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A Companion to the Philosophy of Technology by Vincent F. Hendricks, Stig Andur Pedersen, Jan Kyrre Berg Olsen Friis

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Chapter 52

Technology and Power

DANIEL SAREWITZ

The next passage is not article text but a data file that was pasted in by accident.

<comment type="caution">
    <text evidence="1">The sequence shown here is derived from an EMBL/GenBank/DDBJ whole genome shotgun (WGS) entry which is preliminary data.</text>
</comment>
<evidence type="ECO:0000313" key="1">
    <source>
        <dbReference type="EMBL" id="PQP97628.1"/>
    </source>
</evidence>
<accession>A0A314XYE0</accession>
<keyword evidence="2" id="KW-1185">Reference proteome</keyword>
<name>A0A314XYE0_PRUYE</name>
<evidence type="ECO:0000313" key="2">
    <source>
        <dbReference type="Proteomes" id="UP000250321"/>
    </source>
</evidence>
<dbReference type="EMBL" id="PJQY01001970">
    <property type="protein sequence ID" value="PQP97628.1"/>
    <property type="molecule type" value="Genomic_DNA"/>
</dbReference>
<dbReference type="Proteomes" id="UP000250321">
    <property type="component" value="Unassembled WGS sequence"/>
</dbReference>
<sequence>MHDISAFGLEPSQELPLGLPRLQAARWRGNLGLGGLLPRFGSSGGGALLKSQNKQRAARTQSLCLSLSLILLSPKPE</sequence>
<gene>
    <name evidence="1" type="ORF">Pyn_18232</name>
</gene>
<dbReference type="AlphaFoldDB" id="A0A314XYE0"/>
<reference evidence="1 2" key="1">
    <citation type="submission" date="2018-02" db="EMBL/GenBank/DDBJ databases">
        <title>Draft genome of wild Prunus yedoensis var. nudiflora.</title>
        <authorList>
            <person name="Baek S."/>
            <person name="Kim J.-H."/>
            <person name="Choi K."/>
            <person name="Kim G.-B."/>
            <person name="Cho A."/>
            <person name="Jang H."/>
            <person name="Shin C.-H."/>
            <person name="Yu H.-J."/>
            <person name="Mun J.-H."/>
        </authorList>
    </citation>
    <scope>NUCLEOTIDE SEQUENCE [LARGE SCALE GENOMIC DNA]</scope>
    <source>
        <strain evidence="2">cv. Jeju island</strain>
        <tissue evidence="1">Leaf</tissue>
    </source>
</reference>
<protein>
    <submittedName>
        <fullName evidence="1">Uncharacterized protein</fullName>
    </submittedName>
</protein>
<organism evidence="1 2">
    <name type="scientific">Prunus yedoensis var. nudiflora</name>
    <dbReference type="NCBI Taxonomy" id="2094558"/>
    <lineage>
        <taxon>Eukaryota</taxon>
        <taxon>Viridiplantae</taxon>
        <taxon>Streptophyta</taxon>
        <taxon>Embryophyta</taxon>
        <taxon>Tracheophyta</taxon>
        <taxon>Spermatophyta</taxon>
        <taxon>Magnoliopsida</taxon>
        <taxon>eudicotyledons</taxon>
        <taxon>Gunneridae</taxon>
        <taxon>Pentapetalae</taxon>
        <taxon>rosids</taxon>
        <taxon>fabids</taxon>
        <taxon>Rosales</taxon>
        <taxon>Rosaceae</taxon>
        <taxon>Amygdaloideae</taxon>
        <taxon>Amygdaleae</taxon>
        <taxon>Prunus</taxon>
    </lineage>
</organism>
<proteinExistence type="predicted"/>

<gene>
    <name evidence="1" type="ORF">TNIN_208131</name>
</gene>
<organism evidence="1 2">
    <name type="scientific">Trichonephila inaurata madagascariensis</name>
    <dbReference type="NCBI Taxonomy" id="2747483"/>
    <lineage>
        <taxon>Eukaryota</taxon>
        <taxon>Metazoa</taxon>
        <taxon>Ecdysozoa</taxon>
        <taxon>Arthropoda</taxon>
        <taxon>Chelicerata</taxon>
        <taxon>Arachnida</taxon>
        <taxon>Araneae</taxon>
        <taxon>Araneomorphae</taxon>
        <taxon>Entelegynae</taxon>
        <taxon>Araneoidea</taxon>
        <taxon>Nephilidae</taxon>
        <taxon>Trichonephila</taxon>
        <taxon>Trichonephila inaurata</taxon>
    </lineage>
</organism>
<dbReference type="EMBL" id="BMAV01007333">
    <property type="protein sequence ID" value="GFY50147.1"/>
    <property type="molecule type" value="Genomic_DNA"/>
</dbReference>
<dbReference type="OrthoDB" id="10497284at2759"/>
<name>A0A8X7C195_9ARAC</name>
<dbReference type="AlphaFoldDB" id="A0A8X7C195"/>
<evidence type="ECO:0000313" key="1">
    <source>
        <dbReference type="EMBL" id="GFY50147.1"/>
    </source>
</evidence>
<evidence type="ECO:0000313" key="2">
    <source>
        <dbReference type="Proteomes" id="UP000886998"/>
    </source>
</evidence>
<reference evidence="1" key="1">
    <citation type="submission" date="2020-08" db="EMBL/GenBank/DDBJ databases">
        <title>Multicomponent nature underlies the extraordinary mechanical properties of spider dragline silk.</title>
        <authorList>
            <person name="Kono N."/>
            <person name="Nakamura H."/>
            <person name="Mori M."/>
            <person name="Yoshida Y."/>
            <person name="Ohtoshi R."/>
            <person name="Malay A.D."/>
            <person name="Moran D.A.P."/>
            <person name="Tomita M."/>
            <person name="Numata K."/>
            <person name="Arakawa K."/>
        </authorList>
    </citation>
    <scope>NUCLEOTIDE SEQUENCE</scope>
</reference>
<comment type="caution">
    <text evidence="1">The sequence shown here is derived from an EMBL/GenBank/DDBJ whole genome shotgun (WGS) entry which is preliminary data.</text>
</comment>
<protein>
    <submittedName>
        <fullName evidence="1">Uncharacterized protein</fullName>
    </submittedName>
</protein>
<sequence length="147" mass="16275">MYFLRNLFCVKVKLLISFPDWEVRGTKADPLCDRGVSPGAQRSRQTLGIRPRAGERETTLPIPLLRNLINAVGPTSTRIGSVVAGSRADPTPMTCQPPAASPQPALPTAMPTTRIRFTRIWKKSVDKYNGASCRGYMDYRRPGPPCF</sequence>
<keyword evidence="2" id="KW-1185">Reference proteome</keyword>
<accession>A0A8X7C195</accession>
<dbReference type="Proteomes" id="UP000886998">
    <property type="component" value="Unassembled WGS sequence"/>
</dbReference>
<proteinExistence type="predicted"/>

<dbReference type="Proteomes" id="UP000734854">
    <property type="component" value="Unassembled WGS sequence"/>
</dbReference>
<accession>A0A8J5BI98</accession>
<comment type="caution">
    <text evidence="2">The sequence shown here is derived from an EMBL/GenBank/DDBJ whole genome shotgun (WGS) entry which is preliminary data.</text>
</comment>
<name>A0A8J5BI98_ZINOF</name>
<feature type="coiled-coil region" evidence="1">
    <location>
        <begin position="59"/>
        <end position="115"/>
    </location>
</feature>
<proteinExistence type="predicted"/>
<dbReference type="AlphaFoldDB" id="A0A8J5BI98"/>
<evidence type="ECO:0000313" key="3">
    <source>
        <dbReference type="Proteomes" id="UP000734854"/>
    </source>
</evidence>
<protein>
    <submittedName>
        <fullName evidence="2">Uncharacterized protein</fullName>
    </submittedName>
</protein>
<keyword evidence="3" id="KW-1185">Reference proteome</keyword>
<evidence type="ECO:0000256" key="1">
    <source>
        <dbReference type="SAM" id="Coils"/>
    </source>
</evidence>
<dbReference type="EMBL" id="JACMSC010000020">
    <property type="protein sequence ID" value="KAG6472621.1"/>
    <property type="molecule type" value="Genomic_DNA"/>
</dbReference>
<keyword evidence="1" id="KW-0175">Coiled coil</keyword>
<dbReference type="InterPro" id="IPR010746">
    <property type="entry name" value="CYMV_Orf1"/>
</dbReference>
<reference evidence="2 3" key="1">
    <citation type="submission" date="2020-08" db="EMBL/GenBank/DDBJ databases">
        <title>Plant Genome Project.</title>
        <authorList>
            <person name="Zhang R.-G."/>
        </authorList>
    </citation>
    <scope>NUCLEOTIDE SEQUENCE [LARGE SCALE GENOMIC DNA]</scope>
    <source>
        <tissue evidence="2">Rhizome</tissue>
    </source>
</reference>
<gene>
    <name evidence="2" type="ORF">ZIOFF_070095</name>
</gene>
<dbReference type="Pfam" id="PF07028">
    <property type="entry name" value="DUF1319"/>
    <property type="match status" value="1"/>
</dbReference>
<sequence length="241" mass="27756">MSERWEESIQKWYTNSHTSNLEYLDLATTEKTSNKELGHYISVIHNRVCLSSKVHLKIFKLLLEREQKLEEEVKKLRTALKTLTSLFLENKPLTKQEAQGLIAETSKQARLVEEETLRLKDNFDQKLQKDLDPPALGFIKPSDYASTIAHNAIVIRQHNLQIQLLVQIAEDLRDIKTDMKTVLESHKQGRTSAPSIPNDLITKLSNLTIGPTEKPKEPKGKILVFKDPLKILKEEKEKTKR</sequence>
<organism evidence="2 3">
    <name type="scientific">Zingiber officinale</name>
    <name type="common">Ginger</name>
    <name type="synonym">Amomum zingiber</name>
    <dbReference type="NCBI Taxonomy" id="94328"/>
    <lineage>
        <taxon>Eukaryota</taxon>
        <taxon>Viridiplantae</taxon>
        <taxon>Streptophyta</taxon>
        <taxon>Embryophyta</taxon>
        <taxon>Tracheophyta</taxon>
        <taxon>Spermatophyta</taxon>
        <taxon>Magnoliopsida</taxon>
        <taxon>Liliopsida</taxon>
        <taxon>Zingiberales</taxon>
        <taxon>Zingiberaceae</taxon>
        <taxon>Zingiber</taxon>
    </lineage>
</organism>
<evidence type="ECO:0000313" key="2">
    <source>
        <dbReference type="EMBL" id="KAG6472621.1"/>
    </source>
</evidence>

Power is the projection of human intent over other people, animals or things. Technology magnifies intent and makes it more reliable. If we say that an artist has power over his medium, we mean that the artist successfully translates creativity and virtuosity to the work of art via a technology such as brush, sculpting tool or camera. Yet the artifact of the camera clearly embodies more of the artist’s power than the brush or the tool. Michelangelo spoke metaphorically in saying that in producing his sculptures he was merely liberating the form that resided in the block of marble. For the photographer, however, the metaphor becomes reality; the image actually does reside in the camera. This increased taking on of the essence of power by the technology tells us less about the skill of the artist than about the capacity of the technology to translate the skill of a practitioner into something that could not exist without it – to expand the realm of plausible intent. Thus, a longbowman provides both skill and power in launching an arrow toward its intended mark perhaps – if the bowman has great skill – a hundred meters away. A technician on a missile cruiser presses a button and launches a computer-guided cruise missile that strikes a five-foot-wide target a hundred (or a thousand) miles away. In the case of the sculptor compared to the photographer, and the bowman compared to the sailor, more of the cause-and-effect connecting intent ...

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